This is too funny. Find it online, here.
PRINCE HARRY: THE ROYAL EXCERPTS by Paul Rudnick
Issue of 2005-02-07Posted 2005-01-31
Since all of that fuss regarding my wearing a swastika armband at a recent costume affair, I’ve decided to keep this sensitivity journal, charting my increasing awareness of the feelings of others, especially those of different races, religions, and smells. Why, just last week I attended a synagogue service, where I wore a little crocheted tea cozy on my head and, during the prayers, I tried to sound like I was continually clearing my throat. I’ve also been watching reruns of “Seinfeld,” a television program that features a Jewish comedian, who seems quite amusing, particularly as he cavorts with other Jews. And, to atone for my much publicized and disgraceful ignorance, on Monday I approached a Jewish schoolmate and announced, “So you’re a Jew. I’m so sorry.”
On Tuesday I explored people of color. Just by peering out of my palace window, I glimpsed so many wonderfully varying tonalities, rather like paint chips. And I pondered: Wouldn’t it be marvellous, and an ideal illustration of brotherhood, if we could just line up everyone in the world by gradation, with the English people right at the front? Immigration is simply a matter of every nation assembling a complete box of human crayons, and never forgetting even those shades which no one ever uses, not if it’s a picture of a bright sunny day.
I’m becoming even bolder in my quest for communion, so on Wednesday I sought out male homosexuals, not limited to those in my immediate family. I’ve heard that homosexuals often enjoy cultural pursuits, so I lingered in the men’s loo at one of our popular West End musicals, hoping for an informative chat. Everyone there was remarkably friendly, even offering home phone numbers and constant references to my grandmum. Feeling refreshingly comfortable, I told one snappily dressed fellow, “I don’t care what anyone says, I don’t find you morally repellent. Perhaps if I got to know you better.” Later I was quiveringly excited to come upon a lesbian, but when I questioned her Camilla replied, “That’s still not funny, Harry.”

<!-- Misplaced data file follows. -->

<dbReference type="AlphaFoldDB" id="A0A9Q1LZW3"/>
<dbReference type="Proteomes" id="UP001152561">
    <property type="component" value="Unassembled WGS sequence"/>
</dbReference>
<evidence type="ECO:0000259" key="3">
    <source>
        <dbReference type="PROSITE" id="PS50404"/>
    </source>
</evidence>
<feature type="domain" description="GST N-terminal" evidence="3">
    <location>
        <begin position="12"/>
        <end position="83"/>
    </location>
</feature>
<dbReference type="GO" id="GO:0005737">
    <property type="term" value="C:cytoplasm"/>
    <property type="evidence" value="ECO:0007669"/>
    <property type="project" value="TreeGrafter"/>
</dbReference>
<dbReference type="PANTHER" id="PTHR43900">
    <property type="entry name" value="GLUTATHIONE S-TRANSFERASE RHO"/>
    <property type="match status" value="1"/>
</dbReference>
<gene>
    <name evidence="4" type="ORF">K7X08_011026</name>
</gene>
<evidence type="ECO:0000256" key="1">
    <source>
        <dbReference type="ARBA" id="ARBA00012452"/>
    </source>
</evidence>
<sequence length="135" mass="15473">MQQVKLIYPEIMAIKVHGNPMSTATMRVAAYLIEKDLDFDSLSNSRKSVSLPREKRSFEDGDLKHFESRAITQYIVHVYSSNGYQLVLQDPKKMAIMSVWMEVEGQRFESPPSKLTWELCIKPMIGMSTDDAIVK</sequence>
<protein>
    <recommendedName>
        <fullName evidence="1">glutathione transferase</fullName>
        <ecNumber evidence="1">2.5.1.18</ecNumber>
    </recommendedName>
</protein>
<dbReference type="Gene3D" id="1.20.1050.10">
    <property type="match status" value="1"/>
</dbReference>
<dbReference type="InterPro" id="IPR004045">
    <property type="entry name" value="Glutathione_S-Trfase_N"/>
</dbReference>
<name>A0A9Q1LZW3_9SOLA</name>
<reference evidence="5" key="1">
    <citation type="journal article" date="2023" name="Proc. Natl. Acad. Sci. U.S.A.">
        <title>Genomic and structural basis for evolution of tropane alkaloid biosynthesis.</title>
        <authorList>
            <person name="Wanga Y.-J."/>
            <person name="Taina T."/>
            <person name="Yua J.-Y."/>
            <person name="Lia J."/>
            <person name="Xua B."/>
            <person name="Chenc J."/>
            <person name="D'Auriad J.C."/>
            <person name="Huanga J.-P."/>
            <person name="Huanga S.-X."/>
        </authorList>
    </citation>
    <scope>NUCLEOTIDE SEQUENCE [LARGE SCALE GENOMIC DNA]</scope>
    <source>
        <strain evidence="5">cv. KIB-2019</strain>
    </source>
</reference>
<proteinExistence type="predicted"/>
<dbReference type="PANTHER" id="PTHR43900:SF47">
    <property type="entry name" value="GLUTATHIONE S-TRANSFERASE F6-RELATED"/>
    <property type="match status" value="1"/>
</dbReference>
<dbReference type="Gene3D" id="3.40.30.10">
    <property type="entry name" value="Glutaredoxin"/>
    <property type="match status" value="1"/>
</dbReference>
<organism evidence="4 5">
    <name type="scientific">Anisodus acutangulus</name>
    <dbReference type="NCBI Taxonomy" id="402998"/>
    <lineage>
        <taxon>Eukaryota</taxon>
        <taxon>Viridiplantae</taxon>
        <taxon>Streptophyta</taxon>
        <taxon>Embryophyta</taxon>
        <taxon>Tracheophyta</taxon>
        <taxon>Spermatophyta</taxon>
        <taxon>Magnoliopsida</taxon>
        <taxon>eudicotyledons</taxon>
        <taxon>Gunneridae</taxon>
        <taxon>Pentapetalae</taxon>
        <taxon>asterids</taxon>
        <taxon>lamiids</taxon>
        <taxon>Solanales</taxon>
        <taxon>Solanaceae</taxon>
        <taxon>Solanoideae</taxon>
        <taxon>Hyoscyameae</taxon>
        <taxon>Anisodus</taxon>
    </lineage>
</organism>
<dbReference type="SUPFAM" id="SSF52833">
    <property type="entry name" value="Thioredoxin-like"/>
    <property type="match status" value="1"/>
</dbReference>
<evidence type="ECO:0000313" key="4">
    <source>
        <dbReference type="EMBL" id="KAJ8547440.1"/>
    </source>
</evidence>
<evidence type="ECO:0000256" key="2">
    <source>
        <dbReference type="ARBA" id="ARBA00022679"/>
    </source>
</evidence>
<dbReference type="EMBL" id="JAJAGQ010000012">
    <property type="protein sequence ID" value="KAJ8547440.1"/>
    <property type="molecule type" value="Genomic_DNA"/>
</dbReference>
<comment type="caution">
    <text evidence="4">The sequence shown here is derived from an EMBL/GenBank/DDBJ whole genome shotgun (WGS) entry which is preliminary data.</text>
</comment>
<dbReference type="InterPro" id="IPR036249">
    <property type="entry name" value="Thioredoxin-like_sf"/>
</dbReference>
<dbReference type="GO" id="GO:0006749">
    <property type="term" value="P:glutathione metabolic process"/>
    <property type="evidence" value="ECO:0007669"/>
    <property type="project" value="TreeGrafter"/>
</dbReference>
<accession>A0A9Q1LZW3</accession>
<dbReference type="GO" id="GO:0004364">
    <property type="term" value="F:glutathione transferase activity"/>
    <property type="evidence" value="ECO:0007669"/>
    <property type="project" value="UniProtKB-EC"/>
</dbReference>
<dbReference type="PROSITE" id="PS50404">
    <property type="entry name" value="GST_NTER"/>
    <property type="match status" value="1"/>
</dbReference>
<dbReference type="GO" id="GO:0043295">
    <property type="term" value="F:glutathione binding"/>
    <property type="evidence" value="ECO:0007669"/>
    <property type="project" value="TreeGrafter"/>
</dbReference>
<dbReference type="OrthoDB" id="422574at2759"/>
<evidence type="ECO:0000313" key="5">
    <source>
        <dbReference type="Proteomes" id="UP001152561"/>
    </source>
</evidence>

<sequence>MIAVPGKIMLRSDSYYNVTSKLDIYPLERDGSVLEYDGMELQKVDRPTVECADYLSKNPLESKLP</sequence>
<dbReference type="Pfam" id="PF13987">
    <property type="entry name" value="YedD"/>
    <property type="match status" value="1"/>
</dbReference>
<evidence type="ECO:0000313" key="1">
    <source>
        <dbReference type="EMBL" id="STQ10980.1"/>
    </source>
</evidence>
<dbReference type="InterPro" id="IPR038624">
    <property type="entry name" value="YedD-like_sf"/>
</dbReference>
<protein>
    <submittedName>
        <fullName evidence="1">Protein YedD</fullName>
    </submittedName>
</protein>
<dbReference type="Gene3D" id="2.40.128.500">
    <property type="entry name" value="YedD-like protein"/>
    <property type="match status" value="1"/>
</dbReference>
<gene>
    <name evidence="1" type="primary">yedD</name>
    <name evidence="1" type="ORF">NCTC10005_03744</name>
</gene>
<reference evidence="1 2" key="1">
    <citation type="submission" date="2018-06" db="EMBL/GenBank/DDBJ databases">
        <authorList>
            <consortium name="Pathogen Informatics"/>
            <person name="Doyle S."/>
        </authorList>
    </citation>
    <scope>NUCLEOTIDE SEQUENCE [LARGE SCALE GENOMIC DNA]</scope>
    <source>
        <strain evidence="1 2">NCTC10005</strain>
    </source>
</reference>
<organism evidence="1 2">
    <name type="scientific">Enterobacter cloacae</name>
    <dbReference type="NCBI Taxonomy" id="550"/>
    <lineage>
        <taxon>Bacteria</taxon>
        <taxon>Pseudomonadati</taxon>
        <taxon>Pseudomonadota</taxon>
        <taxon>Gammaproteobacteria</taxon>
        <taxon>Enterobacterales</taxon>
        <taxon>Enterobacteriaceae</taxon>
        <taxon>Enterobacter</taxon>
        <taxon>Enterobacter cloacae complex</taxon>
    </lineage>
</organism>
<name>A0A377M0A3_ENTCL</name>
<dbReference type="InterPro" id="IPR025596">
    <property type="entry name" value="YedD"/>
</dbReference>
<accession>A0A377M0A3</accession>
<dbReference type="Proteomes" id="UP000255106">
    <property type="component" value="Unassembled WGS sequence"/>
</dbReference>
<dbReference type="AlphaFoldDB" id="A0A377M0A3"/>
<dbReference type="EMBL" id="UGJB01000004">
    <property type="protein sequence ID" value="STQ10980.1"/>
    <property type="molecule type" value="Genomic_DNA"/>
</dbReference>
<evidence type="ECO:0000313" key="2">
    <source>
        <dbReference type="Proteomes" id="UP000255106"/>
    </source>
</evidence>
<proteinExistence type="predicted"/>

I want my sensitivity to attain a sweepingly international scope, so I’ve been travelling in disguise these past few days, hoping to befriend Americans. To prove our kinship, I wore a great mound of padding and spoke very loudly. I immediately experienced a true bond with Yanks everywhere; I felt that we shared so much more than merely the gleeful bombardment of Muslim lands. I practiced yodelling “Hi!,” “Howdy!,” and “Does that come in extra large?,” all phrases useful at both shops and bistros. I eventually mingled with a band of Texans outside Big Ben, who were asking their guide, “So which Prince is the moron?” As we chortled together, all I could think was: Poor Andrew.
I’m still working on the Chinese, or is it the Japanese? Whenever I approach them with my jovial martial-arts kicks, they all roll their eyes, or as much as they can.
I most especially wish to truly understand and appreciate women, and not simply as back-alley mistresses. I’ve made a concerted effort to treat females not as sexual prey but as utter equals. In keeping with this idea, I’ve begun regaling various young ladies with the very same questions I ask of my male chums, such as “Do you think those are real?,” “Does that one seem drunk yet?,” and “Would it be cricket for me to shag Fergie, now that she’s thin?” I’ve learned that equality simply feels so much better and that’s why, at my next costume bash, I’m going to appear as a proud Jamaican wet nurse.